- Apply inverse transform by selecting Process FFT Inverse FFT
- Remove remnants of stripes by painting out the streaks that pass through diagonal spots in the magnitude image
- Apply inverse transform by selecting Process FFT Inverse FFT
- Repeat steps 7 & 8 again if there are still remnants of the stripes left
3.2.3 Results and discussion
Figure 7 is the original image of the axial brain MRI while figures 8, 9 & 10 are the original image with the band-pass filter added. The images in each figure have a band-pass filter with a different set of applied high and low values. The high and low-frequency values act as a cut-off any values above for below are attenuated and the values left in the middle create the image. In figure 8 the default values of a high of 40 and a low of 3 were applied to the original image, this has shortened the grey scale, cutting out the darkest blacks and dulled the bright whites. Thus, the image has less contrast than the original, it is still the best out the 3 sets of values. Figures 9 & 10 set of values have made the image of even littler diagnostic value. In both images are fuzzier enough that the anatomy of the brain cannot be distinguished. It can be seen that as the high values have increased from the default values that the image has got blurrier. This is also true with the low values being increased above 3 that in the image has also become blurrier. Thus, from the values selected, the best set of values were a high of 40 and a low of 3.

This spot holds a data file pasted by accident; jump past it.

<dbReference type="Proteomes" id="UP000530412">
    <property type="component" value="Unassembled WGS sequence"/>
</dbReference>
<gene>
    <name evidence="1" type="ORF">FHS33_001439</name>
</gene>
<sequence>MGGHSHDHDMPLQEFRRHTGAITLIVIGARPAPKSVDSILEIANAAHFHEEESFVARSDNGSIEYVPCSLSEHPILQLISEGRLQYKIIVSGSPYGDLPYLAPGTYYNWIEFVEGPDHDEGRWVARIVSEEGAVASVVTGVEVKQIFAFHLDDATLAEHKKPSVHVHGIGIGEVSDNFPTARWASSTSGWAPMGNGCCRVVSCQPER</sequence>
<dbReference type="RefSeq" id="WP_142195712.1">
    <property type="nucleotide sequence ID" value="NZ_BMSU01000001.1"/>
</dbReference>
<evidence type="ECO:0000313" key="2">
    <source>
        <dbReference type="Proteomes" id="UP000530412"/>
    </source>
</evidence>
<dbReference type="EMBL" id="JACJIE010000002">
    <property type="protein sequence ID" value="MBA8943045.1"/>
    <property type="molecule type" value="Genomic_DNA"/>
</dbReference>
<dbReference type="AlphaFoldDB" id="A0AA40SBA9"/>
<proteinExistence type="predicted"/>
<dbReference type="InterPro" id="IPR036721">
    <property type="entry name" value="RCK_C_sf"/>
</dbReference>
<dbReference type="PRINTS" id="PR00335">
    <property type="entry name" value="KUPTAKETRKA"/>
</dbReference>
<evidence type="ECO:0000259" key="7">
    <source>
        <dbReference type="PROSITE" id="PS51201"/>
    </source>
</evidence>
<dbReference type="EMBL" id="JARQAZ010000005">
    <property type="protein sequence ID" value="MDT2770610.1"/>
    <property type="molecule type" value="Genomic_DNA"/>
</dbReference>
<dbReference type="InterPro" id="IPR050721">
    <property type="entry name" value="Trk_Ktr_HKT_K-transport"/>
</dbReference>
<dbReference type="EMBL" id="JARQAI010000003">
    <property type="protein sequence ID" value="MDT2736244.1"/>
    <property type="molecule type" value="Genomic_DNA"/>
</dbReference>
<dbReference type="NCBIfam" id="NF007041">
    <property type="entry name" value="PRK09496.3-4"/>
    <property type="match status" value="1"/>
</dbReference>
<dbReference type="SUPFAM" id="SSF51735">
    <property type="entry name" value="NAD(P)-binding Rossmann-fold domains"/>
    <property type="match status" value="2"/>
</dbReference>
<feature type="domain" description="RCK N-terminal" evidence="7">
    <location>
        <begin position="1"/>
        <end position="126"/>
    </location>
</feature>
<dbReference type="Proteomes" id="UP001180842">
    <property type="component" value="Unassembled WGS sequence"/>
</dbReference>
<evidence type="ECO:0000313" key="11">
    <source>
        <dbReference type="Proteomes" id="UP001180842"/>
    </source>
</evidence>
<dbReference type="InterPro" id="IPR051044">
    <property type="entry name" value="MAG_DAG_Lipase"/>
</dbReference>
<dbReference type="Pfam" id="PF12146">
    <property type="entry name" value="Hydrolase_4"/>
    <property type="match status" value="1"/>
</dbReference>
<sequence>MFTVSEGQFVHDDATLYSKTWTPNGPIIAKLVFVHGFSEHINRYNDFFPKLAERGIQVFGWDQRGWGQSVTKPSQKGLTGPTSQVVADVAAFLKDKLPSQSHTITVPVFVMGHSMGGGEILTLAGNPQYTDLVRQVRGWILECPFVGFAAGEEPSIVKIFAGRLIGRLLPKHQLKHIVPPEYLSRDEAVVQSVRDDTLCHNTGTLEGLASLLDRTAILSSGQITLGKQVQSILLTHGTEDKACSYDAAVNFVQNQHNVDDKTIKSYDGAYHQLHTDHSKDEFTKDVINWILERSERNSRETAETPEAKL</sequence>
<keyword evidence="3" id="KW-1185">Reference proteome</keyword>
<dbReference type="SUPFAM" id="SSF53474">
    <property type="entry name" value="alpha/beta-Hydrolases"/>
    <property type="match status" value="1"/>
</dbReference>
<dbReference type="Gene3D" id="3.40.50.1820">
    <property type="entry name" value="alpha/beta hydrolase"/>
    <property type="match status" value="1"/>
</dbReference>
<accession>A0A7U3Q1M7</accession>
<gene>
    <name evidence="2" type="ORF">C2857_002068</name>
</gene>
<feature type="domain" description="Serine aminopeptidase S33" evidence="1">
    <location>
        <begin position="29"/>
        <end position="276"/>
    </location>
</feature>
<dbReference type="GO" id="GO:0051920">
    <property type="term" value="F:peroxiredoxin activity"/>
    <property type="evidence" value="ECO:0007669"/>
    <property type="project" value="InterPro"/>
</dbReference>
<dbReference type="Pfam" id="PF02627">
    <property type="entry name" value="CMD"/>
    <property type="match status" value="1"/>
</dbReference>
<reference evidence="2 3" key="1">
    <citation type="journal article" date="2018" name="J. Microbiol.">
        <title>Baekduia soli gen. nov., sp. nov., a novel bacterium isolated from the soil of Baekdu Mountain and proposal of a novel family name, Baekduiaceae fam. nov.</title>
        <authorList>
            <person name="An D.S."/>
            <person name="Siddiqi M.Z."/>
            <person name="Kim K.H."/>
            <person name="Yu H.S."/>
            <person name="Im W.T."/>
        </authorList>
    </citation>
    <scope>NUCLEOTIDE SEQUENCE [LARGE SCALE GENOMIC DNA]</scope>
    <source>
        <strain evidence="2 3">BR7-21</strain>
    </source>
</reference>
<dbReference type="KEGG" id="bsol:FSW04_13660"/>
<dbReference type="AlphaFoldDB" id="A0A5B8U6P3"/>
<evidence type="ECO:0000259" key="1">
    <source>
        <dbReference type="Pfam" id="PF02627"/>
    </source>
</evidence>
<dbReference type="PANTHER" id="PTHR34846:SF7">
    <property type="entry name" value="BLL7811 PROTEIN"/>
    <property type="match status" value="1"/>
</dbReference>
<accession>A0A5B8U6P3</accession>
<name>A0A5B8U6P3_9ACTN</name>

Figure 7 – Original Axial Brain MRI with no filters applied
Figure 8 – High of 40 and low of 3
Figure 9 – High of 50 and Low of 10
Figure 10 – High of 90 and low of 15
Notch filtering is designed so that it is effective in removing interference patterns such as the stripes in the image Striped Lena is shown in figure 11. By applying the Fast Fourier Transform (FFT) it brings about the magnitude image, which shows 3 white spots/stripes. The two diagonal stripes represent the stripes on the image and the middle spot represents the image. As a result, if the two diagonal stripes of painted with a black dot like in figure 12, it results in the black stripes being removed from the centre of the image with only the stripes only being visible on the around the border of the image when the inverse FFT is applied. The remnants of the stripes can be removed from the image by painting out the remaining streaks of the 2 diagonals spots as shown in figure 13.
Figure 11 – Original Striped Lena image
Figure 12 – Striped Lena with notice filter applied
Figure 13 – Striped Lena image with notch filter applied
4. Summary or conclusions
From the investigation it has been showed that in the spatial domain that median masks give the image of greatest diagnostic value when removing salt-and-pepper noise from the image, removing the noise without blurring/smoothing the image like the averaging mask did. While the Averaging mask was best suited to removing Gaussian noise. In the frequency domain, it showed that the band-pass and notch filters worked best at removing different types of noise, resulting in an enhanced image of diagnostic value. As most of these noises can be present in Medical Imaging applications it is desirable that the imaging programs/systems have these filters built in or readily available as to allow for an image of the highest diagnostic value.
- Dougherty, G. (2009) Digital Image Processing for Medical Applications. Retrieved from Proquest EBook Central.
- Ibrahem, W. (n.d.) Imaging Processing (Lecture 6). Retrieved from UO Technology website: http://uotechnology.edu.iq/ce/lecture%202013n/4th%20Image%20Processing%20_Lectures/DIP_Lecture6.pdf
- Schulze, M. (2001). Mean Filter. What are the mean and median filters? Retrieved from https://www.markschulze.net/java/meanmed.html